Things escalated for Reliford when he was allegedly assaulted by a white man calling him insults near West Cliff in September. He said he was sitting outside his trailer with words such as “love” and “kindness” when someone pulled one of his posters from the ground by his stake and started hitting him with it.
Reliford called the police and said he had to go to the ward several times for a report. Once he finally got it, he felt that the assistant district attorney he spoke to did not take him seriously.
“I’m a bit in limbo because the lawyer I had said he was going to stay with me, but he pulled out,” he said. “Nobody cared and I backed off because if I raised a problem about it, it would make me feel like, ‘Here we go, there’s another person throwing colors again. “”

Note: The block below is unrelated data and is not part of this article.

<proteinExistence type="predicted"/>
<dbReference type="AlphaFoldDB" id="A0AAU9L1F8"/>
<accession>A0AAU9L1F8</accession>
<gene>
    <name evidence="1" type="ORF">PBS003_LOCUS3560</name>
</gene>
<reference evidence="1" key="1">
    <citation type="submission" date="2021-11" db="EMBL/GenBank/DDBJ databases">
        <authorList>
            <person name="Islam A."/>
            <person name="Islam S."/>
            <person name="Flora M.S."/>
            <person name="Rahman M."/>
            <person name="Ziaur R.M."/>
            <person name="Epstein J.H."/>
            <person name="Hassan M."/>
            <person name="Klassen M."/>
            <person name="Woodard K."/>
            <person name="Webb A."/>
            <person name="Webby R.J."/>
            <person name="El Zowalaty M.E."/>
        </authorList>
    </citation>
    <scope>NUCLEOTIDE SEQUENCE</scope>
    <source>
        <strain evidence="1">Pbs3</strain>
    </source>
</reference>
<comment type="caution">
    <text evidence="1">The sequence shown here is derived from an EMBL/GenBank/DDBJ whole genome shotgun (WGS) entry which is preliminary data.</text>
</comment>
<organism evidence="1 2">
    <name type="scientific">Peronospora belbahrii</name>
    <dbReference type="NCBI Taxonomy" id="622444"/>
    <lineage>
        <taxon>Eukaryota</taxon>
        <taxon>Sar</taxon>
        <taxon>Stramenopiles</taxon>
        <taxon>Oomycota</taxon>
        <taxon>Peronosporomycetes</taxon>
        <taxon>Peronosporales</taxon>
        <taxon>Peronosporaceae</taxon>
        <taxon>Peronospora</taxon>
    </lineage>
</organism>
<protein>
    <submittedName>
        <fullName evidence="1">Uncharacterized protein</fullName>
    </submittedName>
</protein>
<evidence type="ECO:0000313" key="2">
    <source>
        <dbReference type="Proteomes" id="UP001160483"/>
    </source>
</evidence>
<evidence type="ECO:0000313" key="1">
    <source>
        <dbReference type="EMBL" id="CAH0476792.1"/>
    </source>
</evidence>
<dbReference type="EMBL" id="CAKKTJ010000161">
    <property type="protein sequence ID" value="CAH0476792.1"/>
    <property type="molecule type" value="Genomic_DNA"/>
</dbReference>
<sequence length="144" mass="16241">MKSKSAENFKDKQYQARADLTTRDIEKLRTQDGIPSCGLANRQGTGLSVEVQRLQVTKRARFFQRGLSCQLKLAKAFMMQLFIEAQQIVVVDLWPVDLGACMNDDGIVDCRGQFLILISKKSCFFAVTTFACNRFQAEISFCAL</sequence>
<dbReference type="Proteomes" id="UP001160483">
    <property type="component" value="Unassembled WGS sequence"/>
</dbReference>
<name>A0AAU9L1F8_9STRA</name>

The biggest problem in Santa Cruz, as well as in other areas visited by Reliford, is the lack of discussion of the differences that create social inequalities, he said.
“We could have an event in the heart of downtown, an event of community interest,” he said. “It would help us understand each other’s cultures and how we were brought up … I wonder how I could do it, but I could do it better with a lot more people (helping).”
Until this event occurs, Reliford will continue to dance to its trailer and answer people’s questions about events such as Juneteenth and movements to raise awareness of the historically unfair treatment of black people in this country, such as Black Lives Matter, means to him.
“Black lives don’t matter. I was walking right across the street and this lady rolled around and looked at me really mean, with her eye contact and body language… I’m just sharing my experiences with (people)… I’m not trying to complain. I’m just trying to explain.